Rainbow Trout (Oncorhynchus mykiss) liver S9 fractions were prepared from five fish (mixed gender) at the Veterinary Institute of the University Bern, Switzerland and stored at -80°C. The average body weight of the fish used for the preparation of S9 fractions (batch IV) was 315 g. The enzymatic activity of the S9 fractions was characterized to determine the activity of CYP1A (Cytochrome P450 monooxygenase; EROD), and glutathione transferase (GST). The enzymatic activity of newly received S9 fractions was typically compared in house using Testosterone, 7-Hyroxycoumarin, and Pyrene as test chemicals. In addition, Cyclohexyl Salicylate as internal fragrance reference molecule which is biotransformed by different enzyme systems (Phase I and Phase II) was used. S9 fractions were only used for metabolism studies if significant enzymatic conversion of the reference substance was observed. Aliquots of S9 fractions were prepared to prevent several thawing and freezing cycles to avoid inactivation of enzymes. Heat inactivated S9 fractions were prepared by heating 100 µl aliquots at 100°C using a Biometra Thermocycler and stored at -80°C.

Study design

Route of exposure:
aqueous
Remarks:
Aqueous medium (0.1 M Potassium Phosphate Buffer) and R. Trout S9 liver cells
Test type:
static
Total exposure / uptake duration:
15 min

Test conditions

Hardness:
Not applicable
Test temperature:
12 °C (+/- 1 °C)
pH:
pH 7.8
Dissolved oxygen:
Not applicable
TOC:
Not applicable
Salinity:
Not applicable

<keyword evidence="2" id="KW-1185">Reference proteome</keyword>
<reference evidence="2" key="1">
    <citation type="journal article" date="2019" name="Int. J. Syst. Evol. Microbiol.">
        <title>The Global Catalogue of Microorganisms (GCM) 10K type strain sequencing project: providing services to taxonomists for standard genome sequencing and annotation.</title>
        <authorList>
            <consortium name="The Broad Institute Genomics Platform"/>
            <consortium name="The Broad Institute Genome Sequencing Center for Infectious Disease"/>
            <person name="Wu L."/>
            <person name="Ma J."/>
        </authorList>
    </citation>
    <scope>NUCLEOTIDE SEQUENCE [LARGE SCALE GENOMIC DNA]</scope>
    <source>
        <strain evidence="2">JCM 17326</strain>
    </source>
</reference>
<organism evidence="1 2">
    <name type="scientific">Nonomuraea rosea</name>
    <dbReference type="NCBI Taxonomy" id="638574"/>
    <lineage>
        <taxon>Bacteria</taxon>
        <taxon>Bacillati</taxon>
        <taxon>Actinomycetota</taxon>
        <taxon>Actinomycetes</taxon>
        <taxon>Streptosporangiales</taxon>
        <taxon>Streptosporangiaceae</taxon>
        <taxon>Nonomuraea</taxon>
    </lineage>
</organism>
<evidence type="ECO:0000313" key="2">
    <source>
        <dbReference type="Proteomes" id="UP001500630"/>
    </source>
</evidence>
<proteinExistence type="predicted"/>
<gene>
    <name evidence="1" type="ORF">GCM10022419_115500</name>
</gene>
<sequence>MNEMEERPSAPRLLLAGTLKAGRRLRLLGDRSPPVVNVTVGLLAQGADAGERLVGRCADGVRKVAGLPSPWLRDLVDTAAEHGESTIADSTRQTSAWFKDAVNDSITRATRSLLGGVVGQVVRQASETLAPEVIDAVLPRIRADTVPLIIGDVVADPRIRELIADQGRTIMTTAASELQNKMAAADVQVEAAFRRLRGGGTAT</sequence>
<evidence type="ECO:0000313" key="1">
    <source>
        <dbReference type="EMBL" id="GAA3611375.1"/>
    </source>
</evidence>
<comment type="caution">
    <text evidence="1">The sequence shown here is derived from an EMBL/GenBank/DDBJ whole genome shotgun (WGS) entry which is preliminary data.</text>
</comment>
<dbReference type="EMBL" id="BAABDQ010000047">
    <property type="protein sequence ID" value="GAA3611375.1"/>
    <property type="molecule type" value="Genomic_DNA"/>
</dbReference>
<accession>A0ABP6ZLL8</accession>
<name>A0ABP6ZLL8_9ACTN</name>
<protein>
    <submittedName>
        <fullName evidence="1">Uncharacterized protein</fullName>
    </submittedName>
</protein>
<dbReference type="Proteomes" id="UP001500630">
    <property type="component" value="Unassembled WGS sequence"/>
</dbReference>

Conductivity:
Not applicable
Nominal and measured concentrations:
Time 0 test concentrations in the Range-Finder incubates were between 98.3 and 101.7% and 96.4% to 111.4% in the Time 0 incubates for the definitive study.
Reference substance (positive control):
yes
Remarks:
7-Hydroxycoumarine and Cyclohexyl Salicylate were used as Reference Substances.
Details on estimation of bioconcentration:
An in vintro to in vivo extrapolation (IVIVE) model is employed to calculate the BCF. This model uses the intrinsic clearance rate value determined from the metabolism kinetics determined in the study. Deatils on the IVIVE model can be found at :
Nichols, J.W., et al., Towards improved models for predicting bioconcentration of well-metabolized compounds by rainbow trout using measured rates of in vitro intrinsic clearance. Environmental Toxicology and Chemistry, 2013. 32(7): p. 1611-22.

Results and discussion

Bioaccumulation factoropen allclose all
Conc. / dose:
1 other: microM
Temp.:
12 °C
pH:
7.8
Type:
BCF
Value:
76 L/kg
Basis:
other: Isomer 1
Remarks:
In vitro intrinsic clearance rate. Assumes different binding to serum in vivo vs in vitro (fu calc)
Conc. / dose:
1 other: micorM
Temp.:
12 °C
pH:
7.8
Type:
BCF
Value:
82 L/kg
Basis:
other: Isomer 2
Remarks:
Invitro intrinsic clearance rate. Assumes different binding to serum in vivo vs in vitro (fu calc)
Conc. / dose:
1 other: microM
Temp.:
12 °C
pH:
7.8
Type:
BCF
Value:
52 L/kg
Basis:
other: Isomer 1
Remarks:
Invitro intrinsic clearance rate. Assuming no effect of differential binding to serum between in vivo and in vitro (fu = 1.0)
Conc. / dose:
1 other: MicroM
Temp.:
12 °C
pH:
7.8
Type:
BCF
Value:
53 L/kg
Basis:
other: Isomer 2
Remarks:
Invitro intrinsic clearance rate. Assuming no effect of differential binding to serum between in vivo and in vitro (fu = 1.0)
Rate constantsopen allclose all
Rate constant: